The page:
How to Help Kids Cope with Hectic Holidays

You know how the hustle and bustle of the holiday season can leave your family feeling frazzled—a far cry from the peace-on-earth-promoting holiday specials showing continuously on television. Kids, in particular, are exceptionally sensitive to holiday stress. They are also adept at picking up on and mimicking their parents' mood swings.

To keep your little one holly-jolly this holiday season, try these 8 stress-busting tips:

  • Don’t wait for a meltdown. If your child gets a little fussy, take a break. Go into a quiet Holiday Stressroom or divert your child's attention by singing a holiday carol. It’s easier to settle kids who are just starting to get uncomfortable than those in the middle of a full-blown tantrum.

  • Give kids a place to unwind. If your household is a boiling cauldron of activity this season, make sure your child has a place to go to escape the commotion. Set up a "comfort zone" in a quiet room and decorate it with your child's favorite stuffed toys, blankets and other comforting objects.

  • Keep kids involved. Keep your little elves busy by having them help address cards, bake cookies for the party, set up candles or create a handmade gift for the party host. (holiday craft ideas)

  • Set up rules ahead of time. Before you go anywhere—whether it's a holiday party or the mall—tell your kids what you expect from them. You might say, "You can only have one dessert at the party," or "We're going shopping, but we're not going to buy any toys for you today. We're buying gifts for your brother and sister, and I really need you to help me pick them out."

  • Keep up routines. With so much going on, it's hard to make sure kids go to bed, eat dinner or do homework at a regularly scheduled time. Still, structure is very important to kids, and the more routines they have, the better they’ll handle the excitement of the season.

  • Star on Tree

  • Have kids create family traditions. Children have boundless imaginations, so ask them to come up with a holiday-related activity that the entire family can enjoy. Start by asking them what they liked about past holidays and what new things they’d like to try this year. If your little ones are stumped for ideas, offer activities that promote peace and unity, such as having your family light a candle and be silent together for five minutes every night in December. Calming traditions like this one will help soothe kids when their routines are upended. (See Adopting Memory-Making Holiday Traditions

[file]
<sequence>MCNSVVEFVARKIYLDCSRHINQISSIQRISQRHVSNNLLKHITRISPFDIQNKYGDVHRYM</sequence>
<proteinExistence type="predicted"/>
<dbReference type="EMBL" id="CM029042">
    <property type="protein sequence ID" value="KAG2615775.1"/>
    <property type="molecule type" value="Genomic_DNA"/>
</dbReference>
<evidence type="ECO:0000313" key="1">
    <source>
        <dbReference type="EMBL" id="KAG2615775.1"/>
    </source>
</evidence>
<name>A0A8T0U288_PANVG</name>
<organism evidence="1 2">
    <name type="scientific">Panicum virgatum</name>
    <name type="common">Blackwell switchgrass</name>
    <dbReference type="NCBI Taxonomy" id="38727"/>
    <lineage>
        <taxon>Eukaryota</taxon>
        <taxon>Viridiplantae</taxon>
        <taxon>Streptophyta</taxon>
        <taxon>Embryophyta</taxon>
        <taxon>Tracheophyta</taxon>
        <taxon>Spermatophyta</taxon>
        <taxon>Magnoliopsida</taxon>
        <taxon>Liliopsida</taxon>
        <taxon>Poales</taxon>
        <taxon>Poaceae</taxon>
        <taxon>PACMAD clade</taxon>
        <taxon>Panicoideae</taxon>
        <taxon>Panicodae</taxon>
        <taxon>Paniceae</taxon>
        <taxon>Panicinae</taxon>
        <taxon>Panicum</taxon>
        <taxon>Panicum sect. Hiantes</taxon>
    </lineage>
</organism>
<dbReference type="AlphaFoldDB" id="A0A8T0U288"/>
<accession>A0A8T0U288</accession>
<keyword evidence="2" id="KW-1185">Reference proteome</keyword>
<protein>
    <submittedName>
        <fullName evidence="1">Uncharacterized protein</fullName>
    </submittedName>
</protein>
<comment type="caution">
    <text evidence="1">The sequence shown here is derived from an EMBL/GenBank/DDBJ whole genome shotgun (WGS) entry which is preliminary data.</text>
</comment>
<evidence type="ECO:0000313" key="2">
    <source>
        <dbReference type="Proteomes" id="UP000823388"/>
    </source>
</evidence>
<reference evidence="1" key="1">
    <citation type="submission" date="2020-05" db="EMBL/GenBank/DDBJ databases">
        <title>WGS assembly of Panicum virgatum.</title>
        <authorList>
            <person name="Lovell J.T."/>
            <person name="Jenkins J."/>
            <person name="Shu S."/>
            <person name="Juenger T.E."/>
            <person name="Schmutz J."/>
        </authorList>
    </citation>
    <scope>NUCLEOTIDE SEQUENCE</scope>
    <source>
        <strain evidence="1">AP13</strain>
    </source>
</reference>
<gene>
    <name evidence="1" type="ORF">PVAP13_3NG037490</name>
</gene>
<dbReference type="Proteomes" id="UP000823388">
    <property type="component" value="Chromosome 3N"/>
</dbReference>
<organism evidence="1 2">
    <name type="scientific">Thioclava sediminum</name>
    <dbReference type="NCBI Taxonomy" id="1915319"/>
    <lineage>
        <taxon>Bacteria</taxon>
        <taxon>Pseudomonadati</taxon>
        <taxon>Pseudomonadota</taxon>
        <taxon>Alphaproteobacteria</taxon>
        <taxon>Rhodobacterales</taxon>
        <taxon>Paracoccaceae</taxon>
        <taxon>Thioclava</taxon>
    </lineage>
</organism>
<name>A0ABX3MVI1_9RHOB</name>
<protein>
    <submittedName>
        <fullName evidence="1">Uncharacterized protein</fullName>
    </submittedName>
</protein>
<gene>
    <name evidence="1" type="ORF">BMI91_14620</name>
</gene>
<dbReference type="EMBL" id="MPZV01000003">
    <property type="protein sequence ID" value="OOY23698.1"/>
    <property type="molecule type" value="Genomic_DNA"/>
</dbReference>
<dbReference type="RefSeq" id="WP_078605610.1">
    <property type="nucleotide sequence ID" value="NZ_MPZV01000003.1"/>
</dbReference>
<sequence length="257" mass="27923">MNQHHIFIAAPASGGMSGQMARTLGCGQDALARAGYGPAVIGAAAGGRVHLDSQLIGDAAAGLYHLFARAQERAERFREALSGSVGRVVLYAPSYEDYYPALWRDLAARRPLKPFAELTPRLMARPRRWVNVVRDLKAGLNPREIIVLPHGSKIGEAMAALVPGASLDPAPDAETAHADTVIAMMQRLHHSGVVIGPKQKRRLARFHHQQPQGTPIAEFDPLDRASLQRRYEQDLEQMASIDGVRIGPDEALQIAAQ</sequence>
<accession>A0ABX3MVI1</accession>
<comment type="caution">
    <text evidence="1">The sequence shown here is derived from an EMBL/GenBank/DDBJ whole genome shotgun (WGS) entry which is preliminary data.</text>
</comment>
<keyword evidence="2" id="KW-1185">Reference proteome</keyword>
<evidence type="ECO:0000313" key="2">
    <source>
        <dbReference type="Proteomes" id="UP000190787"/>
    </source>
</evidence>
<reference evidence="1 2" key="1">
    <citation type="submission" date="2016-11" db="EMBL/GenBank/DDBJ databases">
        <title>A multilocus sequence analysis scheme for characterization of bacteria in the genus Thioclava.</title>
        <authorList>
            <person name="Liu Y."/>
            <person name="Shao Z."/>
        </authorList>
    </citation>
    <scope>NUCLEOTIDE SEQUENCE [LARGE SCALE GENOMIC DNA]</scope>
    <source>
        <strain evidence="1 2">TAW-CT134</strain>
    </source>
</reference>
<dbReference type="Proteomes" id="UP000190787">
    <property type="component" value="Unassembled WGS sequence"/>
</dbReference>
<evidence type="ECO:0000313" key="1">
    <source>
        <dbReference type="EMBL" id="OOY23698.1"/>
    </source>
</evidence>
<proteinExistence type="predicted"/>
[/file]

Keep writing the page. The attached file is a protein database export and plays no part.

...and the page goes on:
• Set realistic goals. Do you need to deck the halls perfectly in order to enjoy the holiday season? Remember: you're not trying to make the cover of "Better Homes and Gardens," so don't fry yourself over hanging the perfect lights or meeting unrealistic expectations. Decorate symbolically—use a few window candles and some pine or cinnamon potpourri. You’ll feel less stressed and show your child that the little things are what’s great about the season.

  • Do less. Remember that less is more. One of the easiest ways to keep your child stress-free is to make sure you’re not stressed out. Decide what’s really important to you this holiday season and make that your priority. If Christmas cards are a huge project that proves more burdensome than fun, send out greeting cards in July when you can really spend some time on them—your equally busy friends and family will thank you.

    Next steps:
    Make the holidays a family affair with these seasonal crafts, recipes and activities:

    13 Great Gifts Your Kids Can Make

    Crafty Mom Archive

  • Advertisment